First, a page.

For people living with a colostomy, urostomy, or ileostomy, leakages can feel like a nightmare but they’re actually a very common issue that every ostomate will face at some point in their ostomy journey.
But there are some easy ways to prevent ostomy leakages, as well as some quick fixes for those times when leakages do occur. Watch the video below to learn more.
Hi, my name is Siobhan and I lead ostomy education here at Better Health. I have an ostomy myself so I’m very familiar with the ins and outs and ups and downs of daily living with an ostomy. One of my jobs here is to be a coach, to people who are new to ostomies, whether they have recently had surgery or will be having surgery very soon.
So I’m here with Duncan and Duncan, you have an issue that’s coming up. You just recently had surgery. Yes, I did. And hi, Siobhan, I’m having problems with leaks under my barrier that I change it once or twice a day, but what’s causing these leaks Duncan. Let me reassure you that these leaks are very common.
I’ve had my fair share of leaks and there are a couple of things that we can do to troubleshoot the problem that you’re having. So let me walk you through that. Does that sound good? Fantastic. So today I have with me our anatomical training model, this is a, for short, we call him Fred. Fred has a stoma.
So Fred has a healthy stoma right here. Fred is also a training model. So he has some examples of some unhealthy stomas. So just disregard those and focus on the healthy stoma right here. So the very first thing that might be causing your pain. Duncan is that your barrier may not be fitting close enough to your stoma.
Oftentimes if that barrier isn’t close enough, that output can kind of make its way under the barrier edge and make your skin irritated. It feels very uncomfortable. It will also make your barrier last, not as long as you would like it. So when you’re putting on your bed, You want to make sure that that barrier is very close to the edge of the stoma, not choking it because you don’t want to cause a whole host of problems in that direction.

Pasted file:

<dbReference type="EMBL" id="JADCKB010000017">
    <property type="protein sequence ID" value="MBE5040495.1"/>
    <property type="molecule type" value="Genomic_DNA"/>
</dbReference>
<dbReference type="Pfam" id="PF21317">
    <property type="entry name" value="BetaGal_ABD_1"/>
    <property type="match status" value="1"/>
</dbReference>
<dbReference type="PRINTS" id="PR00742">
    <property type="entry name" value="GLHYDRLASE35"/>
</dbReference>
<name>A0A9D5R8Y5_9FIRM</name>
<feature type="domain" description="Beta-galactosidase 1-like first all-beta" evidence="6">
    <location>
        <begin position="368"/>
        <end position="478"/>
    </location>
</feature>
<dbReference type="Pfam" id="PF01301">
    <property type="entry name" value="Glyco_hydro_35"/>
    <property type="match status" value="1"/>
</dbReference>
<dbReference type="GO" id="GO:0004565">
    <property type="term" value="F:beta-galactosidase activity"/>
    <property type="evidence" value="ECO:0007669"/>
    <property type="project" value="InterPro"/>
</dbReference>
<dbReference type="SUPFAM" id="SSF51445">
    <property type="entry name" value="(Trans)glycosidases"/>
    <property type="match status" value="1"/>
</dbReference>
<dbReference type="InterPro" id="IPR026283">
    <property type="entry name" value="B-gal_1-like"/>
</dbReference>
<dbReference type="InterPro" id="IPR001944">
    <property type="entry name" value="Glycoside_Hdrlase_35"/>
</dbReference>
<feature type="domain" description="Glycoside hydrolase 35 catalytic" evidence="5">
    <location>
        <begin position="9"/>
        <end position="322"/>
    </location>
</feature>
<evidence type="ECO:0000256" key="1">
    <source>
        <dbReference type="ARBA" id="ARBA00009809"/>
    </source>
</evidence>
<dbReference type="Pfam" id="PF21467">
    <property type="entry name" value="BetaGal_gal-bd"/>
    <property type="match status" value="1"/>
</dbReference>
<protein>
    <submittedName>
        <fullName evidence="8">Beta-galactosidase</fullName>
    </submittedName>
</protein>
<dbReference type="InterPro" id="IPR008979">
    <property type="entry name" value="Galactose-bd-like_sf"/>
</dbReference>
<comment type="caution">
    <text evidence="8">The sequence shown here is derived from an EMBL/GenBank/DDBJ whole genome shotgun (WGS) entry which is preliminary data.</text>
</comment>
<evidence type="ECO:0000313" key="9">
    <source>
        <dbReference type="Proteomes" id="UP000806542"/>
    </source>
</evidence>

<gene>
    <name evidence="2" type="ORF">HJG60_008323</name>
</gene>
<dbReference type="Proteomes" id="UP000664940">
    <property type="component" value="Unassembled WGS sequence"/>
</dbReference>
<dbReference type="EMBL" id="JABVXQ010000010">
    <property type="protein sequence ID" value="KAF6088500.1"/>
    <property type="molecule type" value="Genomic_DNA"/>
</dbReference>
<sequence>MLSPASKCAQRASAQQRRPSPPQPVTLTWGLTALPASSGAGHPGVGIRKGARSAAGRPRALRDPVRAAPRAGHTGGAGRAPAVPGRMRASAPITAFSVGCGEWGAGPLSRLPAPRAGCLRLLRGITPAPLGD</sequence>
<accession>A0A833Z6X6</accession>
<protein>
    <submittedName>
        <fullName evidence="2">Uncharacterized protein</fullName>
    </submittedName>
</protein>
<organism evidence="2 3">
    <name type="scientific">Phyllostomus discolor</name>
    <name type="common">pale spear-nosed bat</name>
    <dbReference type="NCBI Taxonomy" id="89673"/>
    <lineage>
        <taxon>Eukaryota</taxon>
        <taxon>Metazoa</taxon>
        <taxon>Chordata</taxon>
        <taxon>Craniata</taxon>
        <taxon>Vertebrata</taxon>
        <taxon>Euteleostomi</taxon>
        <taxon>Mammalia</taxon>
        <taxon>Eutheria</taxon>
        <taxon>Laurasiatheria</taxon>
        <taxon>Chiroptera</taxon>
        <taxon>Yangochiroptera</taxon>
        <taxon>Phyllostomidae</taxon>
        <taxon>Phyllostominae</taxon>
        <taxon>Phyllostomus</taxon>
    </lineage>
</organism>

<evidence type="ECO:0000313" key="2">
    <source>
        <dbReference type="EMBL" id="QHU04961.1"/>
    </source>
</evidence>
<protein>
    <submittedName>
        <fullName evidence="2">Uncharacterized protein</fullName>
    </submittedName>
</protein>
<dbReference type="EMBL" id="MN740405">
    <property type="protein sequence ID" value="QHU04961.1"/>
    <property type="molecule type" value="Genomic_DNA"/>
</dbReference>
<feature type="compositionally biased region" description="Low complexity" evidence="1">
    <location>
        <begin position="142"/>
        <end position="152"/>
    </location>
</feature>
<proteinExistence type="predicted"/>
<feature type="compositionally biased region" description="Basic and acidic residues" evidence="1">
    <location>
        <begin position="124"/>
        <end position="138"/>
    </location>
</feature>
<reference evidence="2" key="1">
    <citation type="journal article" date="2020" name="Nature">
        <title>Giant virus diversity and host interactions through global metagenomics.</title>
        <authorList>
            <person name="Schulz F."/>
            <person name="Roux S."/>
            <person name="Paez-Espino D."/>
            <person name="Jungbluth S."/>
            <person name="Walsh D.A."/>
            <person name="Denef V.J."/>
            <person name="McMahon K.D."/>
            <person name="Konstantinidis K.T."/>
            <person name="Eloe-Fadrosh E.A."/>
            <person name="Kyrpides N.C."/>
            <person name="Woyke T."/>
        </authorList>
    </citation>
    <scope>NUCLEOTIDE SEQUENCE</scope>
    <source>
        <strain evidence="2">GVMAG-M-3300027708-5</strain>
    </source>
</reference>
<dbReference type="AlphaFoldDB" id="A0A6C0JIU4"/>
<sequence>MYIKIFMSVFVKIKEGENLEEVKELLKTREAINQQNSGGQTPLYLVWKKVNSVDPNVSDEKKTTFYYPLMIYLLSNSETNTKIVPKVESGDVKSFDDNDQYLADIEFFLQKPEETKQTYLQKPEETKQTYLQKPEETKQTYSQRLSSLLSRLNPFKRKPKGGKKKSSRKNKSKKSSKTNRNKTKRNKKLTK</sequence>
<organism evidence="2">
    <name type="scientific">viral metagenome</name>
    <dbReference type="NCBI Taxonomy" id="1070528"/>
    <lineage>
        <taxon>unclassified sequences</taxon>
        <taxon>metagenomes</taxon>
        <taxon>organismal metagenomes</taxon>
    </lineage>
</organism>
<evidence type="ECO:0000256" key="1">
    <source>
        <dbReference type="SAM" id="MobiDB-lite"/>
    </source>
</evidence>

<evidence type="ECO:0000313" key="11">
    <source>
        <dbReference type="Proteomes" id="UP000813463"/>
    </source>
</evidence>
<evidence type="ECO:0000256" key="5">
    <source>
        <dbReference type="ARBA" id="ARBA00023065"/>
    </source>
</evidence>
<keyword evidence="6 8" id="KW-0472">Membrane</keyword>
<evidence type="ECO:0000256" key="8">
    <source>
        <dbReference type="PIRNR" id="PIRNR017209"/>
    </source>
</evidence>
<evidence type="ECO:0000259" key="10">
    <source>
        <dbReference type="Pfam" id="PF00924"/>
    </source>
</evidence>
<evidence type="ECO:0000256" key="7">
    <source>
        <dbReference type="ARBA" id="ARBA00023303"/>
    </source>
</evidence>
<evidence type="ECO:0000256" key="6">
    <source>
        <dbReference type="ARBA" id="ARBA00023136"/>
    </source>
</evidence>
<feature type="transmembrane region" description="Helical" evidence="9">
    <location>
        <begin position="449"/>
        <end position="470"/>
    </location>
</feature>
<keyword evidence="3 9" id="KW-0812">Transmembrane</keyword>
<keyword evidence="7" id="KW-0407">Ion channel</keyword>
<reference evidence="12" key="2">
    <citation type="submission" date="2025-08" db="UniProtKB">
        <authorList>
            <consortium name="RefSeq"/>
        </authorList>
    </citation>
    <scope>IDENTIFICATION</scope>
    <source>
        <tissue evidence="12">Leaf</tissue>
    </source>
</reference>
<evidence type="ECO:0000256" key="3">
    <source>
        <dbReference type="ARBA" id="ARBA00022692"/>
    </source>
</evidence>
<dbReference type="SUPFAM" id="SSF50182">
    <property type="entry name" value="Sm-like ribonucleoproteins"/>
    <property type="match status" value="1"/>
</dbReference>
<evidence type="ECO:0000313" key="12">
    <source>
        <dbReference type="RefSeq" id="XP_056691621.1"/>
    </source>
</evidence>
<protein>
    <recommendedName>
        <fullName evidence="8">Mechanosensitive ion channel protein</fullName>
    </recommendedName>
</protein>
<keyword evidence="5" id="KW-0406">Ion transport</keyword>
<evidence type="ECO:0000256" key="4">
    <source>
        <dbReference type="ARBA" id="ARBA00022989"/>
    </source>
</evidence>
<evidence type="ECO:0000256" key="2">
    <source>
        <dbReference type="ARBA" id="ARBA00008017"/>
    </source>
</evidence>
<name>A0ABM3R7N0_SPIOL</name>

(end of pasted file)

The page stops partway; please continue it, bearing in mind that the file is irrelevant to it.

But when you put the barrier on want to make sure that it’s centered and within eighth of an inch to three to five millimeters away from the stoma itself. Now another thing that you should be aware of when you’re troubleshooting leaks, is that right? Sometimes you just don’t have the right barrier on.
Sometimes it can be, we call it some. People have challenging anatomy. So a challenging anatomy means that there’s just, you know, bumps increases just normal human body stuff. Maybe an incision. I have one that interferes with my own barriers. So if that’s the case, you may want to try a flexible barrier like this.
Some barriers are more rigid. Some barriers are very flexible and can kind of fold a little bit and make sure that they kind of work their way in underneath the. In this little valley that’s created by the skit. I see. Great. So let’s talk about another troubleshooting tip. One way to get a more even surface that you can use to apply your barrier is by adding on either osteomy paste, which is what I have an example of here and just creating a line around it that asks me pace.
We’ll create a flexible seal and we’ll keep the output from making its way into the brain. Kind of like the caulking in your shower. Alternatively, if you don’t prefer Asami pace, another option is something called a barrier ring. So I have two examples, this one and this one, and this one is for, you know some ways that may not be round they’re more oval or maybe even irregularly shaped.
And this would go around the stoma and you kind of warm them up with your fingers. You kind of apply them sort of like a paste and that will do the same job as the paste and create that flexible. So the shape matters that that type of barrier matters and maintenance matters. Absolutely. And if you are having a lot of leaks that can break down the skin a little bit.
And so you want to make sure that as soon as you identify that you are having those leaks and you can identify what the problem is you want it to start taking care of that because it can be very hard to get a barrier, to stick, to read irritated skin. Like you can kind of see, okay. In these two examples.
Oh, great. Thanks. Siobhan that’s good information. It’s my pleasure Duncan. For more information, tips and guidelines about troubleshooting ostomy issues. Stay tuned to the series or go to Better Health Ostomy Supplies at www.joinbetter.com.